January 24, 2018
Sia Kosioni: Ambassador, thank you very much for the interview.
Ambassador Pyatt: Thank you for having me
Sia Kosioni: I strongly believe that it’s going to be a very interesting discussion. There are many issues of interest.
Ambassador Pyatt: It’s Greece, so there are always issues —
Sia Kosioni: Let’s start from the new round of negotiations for the resolution of the name dispute between Greece and FYROM. It’s in progress. Are you confident that at the end of the day this time the two sides will reach a common ground?
Ambassador Pyatt: So let me say on this one in particular, our policy is to support Matthew Nimetz and the UN effort, and the best way that I can do that right now is by not saying anything else. So I’m not going to make any predictions. I’m not going to try to analyze what the government’s positions are, but I’m hopeful. And we are going to do, we the United States, are going to do everything we can to support the Nimetz efforts in the days and weeks ahead.
Sia Kosioni: But many analysts report that this is a unique opportunity for a compromise. There is a moderate government in FYROM, there is a willing government in Athens, and the international community needs a solution more than ever. So if not now, when? Do you share this analysis?
Ambassador Pyatt: I’m just going to stick to our support for Nimetz. I know you’d want to have a longer conversation about this, but we’re really committed to supporting the diplomacy. And as I said, the best way the United States can support the diplomacy right now is by letting the process play out without a lot of external factors.
Sia Kosioni: Allow me…I want to speak a little bit more —
Ambassador Pyatt: One more try.
Sia Kosioni: Yes, after you, in case of no solution, is there a plan B for FYROM to join the NATO?
Ambassador Pyatt: Again, you know, I learned long ago that as a diplomat, and especially as American Ambassador, answering hypothetical questions like that is not helpful when we’re in the midst of a process, so I’m going to stick to our support for Nimetz.
Sia Kosioni: Do you have an opinion to share with us about the riots last week? There was a rally in Thessaloniki —
Ambassador Pyatt: I —
Sia Kosioni: — another one is organized in Athens. Do you think that this can affect the ongoing negotiations?
Ambassador Pyatt: I mean, again, I’m going to reiterate our support for Nimetz and just say I was delighted to be up in Thessaloniki on Monday, so I of course heard a lot afterwards. You know, Greek democracy is alive and well.
Sia Kosioni: Many analysts express geopolitical concerns in the case no solution is found, there is a concern about the further involvement of Russia in Balkans. Does the U.S. share these concerns? What does that mean?
Ambassador Pyatt: I’m going to put the name issue off to the side for a second, and let’s instead talk more broadly about the geopolitics of Greece and the Western Balkans which is implicit in your question.
When we had Prime Minister Tsipras in Washington in October he had a really excellent conversation with Vice President Pence that was significantly focused on exactly this issue. Our view of Greece as a pillar of stability in a very complicated region. But I think one of the most complicated aspects of Greece’s neighborhood relationships relates to the Western Balkans. And this is an area where Greek and American views converge significantly. Both our governments believe that the countries of the Western Balkans need to continue in their progress towards Euro-Atlantic institutions. We both believe that all of these countries should become members of the European Union. That all of these countries, if they so choose, should become members of NATO.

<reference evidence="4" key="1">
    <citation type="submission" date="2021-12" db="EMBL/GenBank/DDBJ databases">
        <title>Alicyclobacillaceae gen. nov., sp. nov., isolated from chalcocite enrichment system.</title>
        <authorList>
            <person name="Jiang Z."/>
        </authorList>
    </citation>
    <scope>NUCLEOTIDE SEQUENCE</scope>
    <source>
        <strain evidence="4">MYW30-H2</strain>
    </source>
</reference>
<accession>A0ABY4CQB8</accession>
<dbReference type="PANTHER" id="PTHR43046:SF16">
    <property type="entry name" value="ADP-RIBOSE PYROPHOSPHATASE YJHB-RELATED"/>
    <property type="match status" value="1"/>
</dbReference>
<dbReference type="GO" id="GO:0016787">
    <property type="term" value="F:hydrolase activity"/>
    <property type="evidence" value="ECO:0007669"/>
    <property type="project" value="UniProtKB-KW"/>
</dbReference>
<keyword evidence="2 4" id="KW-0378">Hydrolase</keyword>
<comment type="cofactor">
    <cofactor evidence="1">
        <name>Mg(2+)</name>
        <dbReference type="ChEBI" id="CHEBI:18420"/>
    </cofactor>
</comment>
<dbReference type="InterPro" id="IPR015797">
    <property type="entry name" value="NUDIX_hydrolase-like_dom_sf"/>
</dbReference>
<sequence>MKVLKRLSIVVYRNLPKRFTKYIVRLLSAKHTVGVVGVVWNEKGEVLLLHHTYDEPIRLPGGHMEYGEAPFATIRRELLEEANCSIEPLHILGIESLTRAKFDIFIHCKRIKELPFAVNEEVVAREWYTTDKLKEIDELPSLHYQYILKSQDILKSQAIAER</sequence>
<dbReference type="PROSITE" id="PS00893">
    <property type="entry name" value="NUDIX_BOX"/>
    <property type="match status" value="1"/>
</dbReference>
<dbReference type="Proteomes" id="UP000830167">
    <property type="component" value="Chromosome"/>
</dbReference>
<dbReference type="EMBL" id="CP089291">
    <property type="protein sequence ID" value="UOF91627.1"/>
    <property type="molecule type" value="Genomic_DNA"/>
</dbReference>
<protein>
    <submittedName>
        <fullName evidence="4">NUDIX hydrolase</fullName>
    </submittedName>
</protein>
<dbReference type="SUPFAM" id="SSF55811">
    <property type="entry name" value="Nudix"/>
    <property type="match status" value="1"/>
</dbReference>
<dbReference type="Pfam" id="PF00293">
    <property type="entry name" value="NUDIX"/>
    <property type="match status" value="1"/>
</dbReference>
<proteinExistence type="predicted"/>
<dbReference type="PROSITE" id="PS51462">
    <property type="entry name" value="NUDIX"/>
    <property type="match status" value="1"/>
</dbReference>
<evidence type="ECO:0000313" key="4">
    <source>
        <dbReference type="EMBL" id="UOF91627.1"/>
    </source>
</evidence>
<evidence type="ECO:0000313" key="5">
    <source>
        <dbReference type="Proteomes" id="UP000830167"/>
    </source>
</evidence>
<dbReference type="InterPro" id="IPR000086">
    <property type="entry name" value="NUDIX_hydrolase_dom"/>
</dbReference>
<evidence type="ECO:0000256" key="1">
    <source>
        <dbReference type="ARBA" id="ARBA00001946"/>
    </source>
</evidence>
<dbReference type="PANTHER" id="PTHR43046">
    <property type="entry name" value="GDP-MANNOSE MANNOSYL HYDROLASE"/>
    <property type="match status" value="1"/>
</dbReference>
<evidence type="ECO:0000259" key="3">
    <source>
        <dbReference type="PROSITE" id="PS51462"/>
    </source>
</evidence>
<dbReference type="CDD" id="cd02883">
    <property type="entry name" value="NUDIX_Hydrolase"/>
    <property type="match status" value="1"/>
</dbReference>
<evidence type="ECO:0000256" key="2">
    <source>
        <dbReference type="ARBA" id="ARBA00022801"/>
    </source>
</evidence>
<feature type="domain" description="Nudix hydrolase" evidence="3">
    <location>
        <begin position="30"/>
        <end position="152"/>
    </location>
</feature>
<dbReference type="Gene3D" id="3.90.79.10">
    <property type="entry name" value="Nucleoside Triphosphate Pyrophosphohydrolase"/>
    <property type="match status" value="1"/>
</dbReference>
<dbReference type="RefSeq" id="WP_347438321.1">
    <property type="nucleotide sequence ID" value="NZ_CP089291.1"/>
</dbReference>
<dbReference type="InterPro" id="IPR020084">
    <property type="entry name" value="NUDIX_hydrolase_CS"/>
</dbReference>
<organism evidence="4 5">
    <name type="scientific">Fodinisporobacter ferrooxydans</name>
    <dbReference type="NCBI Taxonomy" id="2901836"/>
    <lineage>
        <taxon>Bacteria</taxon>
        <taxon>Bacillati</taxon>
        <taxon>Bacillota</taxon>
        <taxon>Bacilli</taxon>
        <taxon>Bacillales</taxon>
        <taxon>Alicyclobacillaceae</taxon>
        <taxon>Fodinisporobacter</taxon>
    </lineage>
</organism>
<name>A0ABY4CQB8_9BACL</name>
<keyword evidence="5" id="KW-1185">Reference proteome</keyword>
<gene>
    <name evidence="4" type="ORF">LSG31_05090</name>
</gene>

Analytically, what’s interesting to me is when you, I’m reminded of this every time I go back to Thessaloniki. This is a city which was a great cosmopolitan center. It had an economic hinterland that stretched from Odessa in, today, Ukraine, up through the Western Balkans, all the way up to Northern Italy. This was the economic region that looked to Thessaloniki as its cultural and commercial reference point.
That historic order was interrupted. It was interrupted by the Cold War and the Iron Curtain, which created a geopolitically unnatural division.
What’s interesting to me about the strategy that the Greek government is now pursuing of building ties with these countries of the Western Balkans and being a partner in their process of reform and Euro-Atlantic orientation is how it taps into that historical look. We’ll talk later, I hope, about TIF and the Thessaloniki Fair, but one of the aspects that’s important to us, to the United States about Thessaloniki and TIF is that it’s not just about Greece or not just about Northern Greece. It’s also about this whole Western Balkans region which is a focus of significant interest in the United States. And one of the reasons for that interest, as you allude to, is the concern about external influences. We’ve seen Russian malign influence in a particularly egregious form last year in October when you had the coup attempt in Montenegro which had all kinds of Russian fingerprints on it. But you see this across the wider region.
Sia Kosioni: What is your specific concern about this expanding influence of Russia in the West Balkans?